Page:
SCARIEST Arctic Animals

5 months ago
From an arctic marine creature who’s tusk was once thought to be a unicorn’s horn to an animal that has the longest known lifespan on the planet, here’s our pick of the scariest arctic animals.


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Polar Bear

Sailors received some unexpected visitors while they were surfaced in the submarine USS Honolulu 280 miles from the North Pole. Three polar bears wandered up to the vessel clearly wondering what the hell it was. They hung around for two hours before carrying on with their day. It must’ve been pretty awesome for the Honolulu’s crew to get such an up close look at the bears. Of course if they hadn’t been in their submarine it could’ve been an absolutely terrifying ordeal. Polar bears are huge, even by bear standards, normally weighing at least one thousand pounds. They don’t mean humans any harm, they’re far more interested in seals which make up the majority of their diet. As if this particular polar bear surrounded by wild dogs didn’t have enough to deal with it also has to face the harsh reality that its habitat is rapidly melting away. The bears have also been hunted en mass for decades though regulations and controls have led to rebounding populations in recent years. As scary as polar bears are, shouldn’t they be more scared of us at this point?

Moose

A rare moose who appeared as though he had just wandered out of the arctic ice appeared in the town of Eda in western Sweden as reported by the Washington Post. A man saw the creature and shot video, making the footage, which quickly went viral, some of the only ever recorded of a white moose. Out of the 400,000 or so moose that occupy Sweden, only around 100 are thought to be white, though none of them realize it. Some attained this fur color as a result of albinism, but most simply have a recessive gene that produces mostly white fur. Of course moose aren’t very scary in nature. But their size has caused some terrible, and often fatal collisions with vehicles, prompting signs like this one to be put up on roads where moose are known to wander around.

Gyrfalcons (jur-falcon)
Arctic hares have a tough time surviving thanks to two of their primary predators. On the ground they have to deal with the aforementioned Arctic Fox, who even at a young age can catch an adult hare with relative ease. They also have to worry about what’s going on above them because a gyrfalcon could swoop in out of nowhere. After it plucks the unlucky creature off the ground it glides to it's nest on Ellesmere Island in Nunavut where it uses the remains of the rabbit to build its nests. Out of all falcons the gyrfalcon is the biggest. On average they have a wingspan of 51 inches, though females are stockier than males. As you can imagine they don’t have very many natural predators. The golden eagle will occasionally try to mess with them, but even in this face off the gyrfalcon is a formidable opponent.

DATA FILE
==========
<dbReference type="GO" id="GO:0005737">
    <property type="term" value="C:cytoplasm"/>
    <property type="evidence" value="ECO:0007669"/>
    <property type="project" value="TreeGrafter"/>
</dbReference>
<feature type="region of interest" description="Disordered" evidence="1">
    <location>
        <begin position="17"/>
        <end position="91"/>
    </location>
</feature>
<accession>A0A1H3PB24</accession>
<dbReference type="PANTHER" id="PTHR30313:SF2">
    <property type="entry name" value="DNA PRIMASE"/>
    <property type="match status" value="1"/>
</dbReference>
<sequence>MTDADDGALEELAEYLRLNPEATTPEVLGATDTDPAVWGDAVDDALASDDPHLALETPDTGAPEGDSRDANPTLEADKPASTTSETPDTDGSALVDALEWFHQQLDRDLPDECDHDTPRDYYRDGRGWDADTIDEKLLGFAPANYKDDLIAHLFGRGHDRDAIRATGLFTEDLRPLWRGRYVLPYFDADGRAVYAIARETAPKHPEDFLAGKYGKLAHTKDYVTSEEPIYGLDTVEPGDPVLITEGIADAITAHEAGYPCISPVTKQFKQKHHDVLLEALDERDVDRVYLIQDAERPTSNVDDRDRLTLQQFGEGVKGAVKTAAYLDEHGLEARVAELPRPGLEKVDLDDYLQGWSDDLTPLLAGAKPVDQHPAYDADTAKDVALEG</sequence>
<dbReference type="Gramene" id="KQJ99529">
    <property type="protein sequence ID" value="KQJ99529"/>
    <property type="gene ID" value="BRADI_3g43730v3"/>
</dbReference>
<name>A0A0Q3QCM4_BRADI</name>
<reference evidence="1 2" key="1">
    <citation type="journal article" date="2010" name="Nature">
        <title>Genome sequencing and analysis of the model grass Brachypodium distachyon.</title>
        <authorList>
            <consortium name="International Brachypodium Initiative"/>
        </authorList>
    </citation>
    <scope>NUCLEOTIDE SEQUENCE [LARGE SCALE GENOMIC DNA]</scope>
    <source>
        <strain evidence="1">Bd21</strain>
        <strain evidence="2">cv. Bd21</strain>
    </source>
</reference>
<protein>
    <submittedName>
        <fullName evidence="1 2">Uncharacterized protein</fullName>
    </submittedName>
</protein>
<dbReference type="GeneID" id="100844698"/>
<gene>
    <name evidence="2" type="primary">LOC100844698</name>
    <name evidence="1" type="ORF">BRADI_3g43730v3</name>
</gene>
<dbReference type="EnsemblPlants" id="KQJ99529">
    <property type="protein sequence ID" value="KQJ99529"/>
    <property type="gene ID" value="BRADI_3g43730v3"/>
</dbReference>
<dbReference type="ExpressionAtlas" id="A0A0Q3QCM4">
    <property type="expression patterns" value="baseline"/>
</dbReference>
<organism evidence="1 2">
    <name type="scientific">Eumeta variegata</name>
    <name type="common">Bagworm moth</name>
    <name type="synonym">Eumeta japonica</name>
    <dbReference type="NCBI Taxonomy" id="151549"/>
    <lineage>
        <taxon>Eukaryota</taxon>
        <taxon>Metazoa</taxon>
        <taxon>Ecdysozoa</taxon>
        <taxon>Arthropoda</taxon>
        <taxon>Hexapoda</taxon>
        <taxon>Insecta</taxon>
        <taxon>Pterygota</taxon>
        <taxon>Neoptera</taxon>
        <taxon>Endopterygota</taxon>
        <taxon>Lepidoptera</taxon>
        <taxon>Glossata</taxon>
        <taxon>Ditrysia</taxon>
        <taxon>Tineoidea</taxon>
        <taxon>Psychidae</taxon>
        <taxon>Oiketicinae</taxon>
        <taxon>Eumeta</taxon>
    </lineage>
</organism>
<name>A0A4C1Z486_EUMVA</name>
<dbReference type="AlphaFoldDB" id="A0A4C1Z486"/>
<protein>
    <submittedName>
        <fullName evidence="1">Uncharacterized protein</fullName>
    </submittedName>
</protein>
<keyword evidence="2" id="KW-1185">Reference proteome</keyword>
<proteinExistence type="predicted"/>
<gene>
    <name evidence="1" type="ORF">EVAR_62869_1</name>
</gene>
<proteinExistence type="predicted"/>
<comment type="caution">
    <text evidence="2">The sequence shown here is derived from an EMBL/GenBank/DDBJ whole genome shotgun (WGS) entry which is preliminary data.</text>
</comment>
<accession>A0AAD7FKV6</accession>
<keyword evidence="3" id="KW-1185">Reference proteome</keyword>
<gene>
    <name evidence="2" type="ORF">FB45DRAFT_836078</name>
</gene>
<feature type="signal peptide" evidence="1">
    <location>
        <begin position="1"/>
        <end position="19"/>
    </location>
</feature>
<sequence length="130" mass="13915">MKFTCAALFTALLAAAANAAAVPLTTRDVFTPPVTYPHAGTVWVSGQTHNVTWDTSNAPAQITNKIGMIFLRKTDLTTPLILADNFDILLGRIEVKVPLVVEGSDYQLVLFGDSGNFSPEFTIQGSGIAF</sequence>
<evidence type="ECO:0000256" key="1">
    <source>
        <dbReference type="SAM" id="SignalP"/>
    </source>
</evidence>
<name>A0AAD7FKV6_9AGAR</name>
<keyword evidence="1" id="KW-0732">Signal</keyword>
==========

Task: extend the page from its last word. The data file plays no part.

Lion’s Mane Jellyfish
Jellyfish are pretty weird, scary creatures. Stepping on one accidentally can produce an incredibly painful sting and ruin a day at the beach. It’s a good thing the lion’s mane jellyfish only lives in cold waters, because it's the largest known species of jellyfish, and uses stinging tentacles to pull in and eat or attempt to eat prey like fish, smaller jellyfish or human body parts. One washed up on the Massachusetts Bay in 1870 that was seven and a half feet long and had tentacles that measured over 121 feet. Their range extends from the Arctic to the northern Atlantic and Pacific Oceans.

Thanks for joining us everyone we hope you’ve enjoyed the video. Keep the comments coming we love to hear from you guys and look out for our newest video coming tomorrow. But before you leave stick around for our last scary arctic creature.

Ermine
When people wanted to introduce the ermine to New Zealand to control rabbits there was a lot of skepticism. Scientists knew the ermine, or the stoat, to be one of the most troublesome, invasive species of animals on the planet. The warnings were ignored and stoats began to be moved to New Zealand in the 1880’s. Within six years a noticeable decline in bird populations had occurred. The culprit was of course the new residents, ermine. They live on Siberian and Canadian Arctic Islands as well as places further down south. Irish mythology cast the stoat in a very bad light. They were viewed as thieving animals whose saliva was rumored to be able to effectively poison a fully grown human being.

SCARIEST Arctic Animals